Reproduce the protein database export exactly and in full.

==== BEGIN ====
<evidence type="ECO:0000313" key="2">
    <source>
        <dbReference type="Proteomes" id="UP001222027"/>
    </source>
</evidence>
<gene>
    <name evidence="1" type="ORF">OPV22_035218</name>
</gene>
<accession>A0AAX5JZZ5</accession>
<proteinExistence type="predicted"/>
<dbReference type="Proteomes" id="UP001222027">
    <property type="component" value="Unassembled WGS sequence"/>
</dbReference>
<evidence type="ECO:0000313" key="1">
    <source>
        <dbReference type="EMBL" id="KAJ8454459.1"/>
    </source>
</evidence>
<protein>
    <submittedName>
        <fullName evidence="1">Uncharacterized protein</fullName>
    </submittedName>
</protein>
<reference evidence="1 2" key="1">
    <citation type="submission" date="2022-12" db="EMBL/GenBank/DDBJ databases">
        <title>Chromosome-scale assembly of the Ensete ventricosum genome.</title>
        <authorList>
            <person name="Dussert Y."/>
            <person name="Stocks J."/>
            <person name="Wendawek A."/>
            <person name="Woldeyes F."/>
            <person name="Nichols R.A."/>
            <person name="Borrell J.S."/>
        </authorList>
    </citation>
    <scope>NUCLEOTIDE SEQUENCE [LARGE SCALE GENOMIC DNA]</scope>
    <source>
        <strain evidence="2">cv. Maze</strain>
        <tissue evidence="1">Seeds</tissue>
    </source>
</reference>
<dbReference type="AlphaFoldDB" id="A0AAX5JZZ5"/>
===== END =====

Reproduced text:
<evidence type="ECO:0000313" key="2">
    <source>
        <dbReference type="Proteomes" id="UP001222027"/>
    </source>
</evidence>
<gene>
    <name evidence="1" type="ORF">OPV22_035218</name>
</gene>
<accession>A0AAX5JZZ5</accession>
<proteinExistence type="predicted"/>
<dbReference type="Proteomes" id="UP001222027">
    <property type="component" value="Unassembled WGS sequence"/>
</dbReference>
<evidence type="ECO:0000313" key="1">
    <source>
        <dbReference type="EMBL" id="KAJ8454459.1"/>
    </source>
</evidence>
<protein>
    <submittedName>
        <fullName evidence="1">Uncharacterized protein</fullName>
    </submittedName>
</protein>
<reference evidence="1 2" key="1">
    <citation type="submission" date="2022-12" db="EMBL/GenBank/DDBJ databases">
        <title>Chromosome-scale assembly of the Ensete ventricosum genome.</title>
        <authorList>
            <person name="Dussert Y."/>
            <person name="Stocks J."/>
            <person name="Wendawek A."/>
            <person name="Woldeyes F."/>
            <person name="Nichols R.A."/>
            <person name="Borrell J.S."/>
        </authorList>
    </citation>
    <scope>NUCLEOTIDE SEQUENCE [LARGE SCALE GENOMIC DNA]</scope>
    <source>
        <strain evidence="2">cv. Maze</strain>
        <tissue evidence="1">Seeds</tissue>
    </source>
</reference>
<dbReference type="AlphaFoldDB" id="A0AAX5JZZ5"/>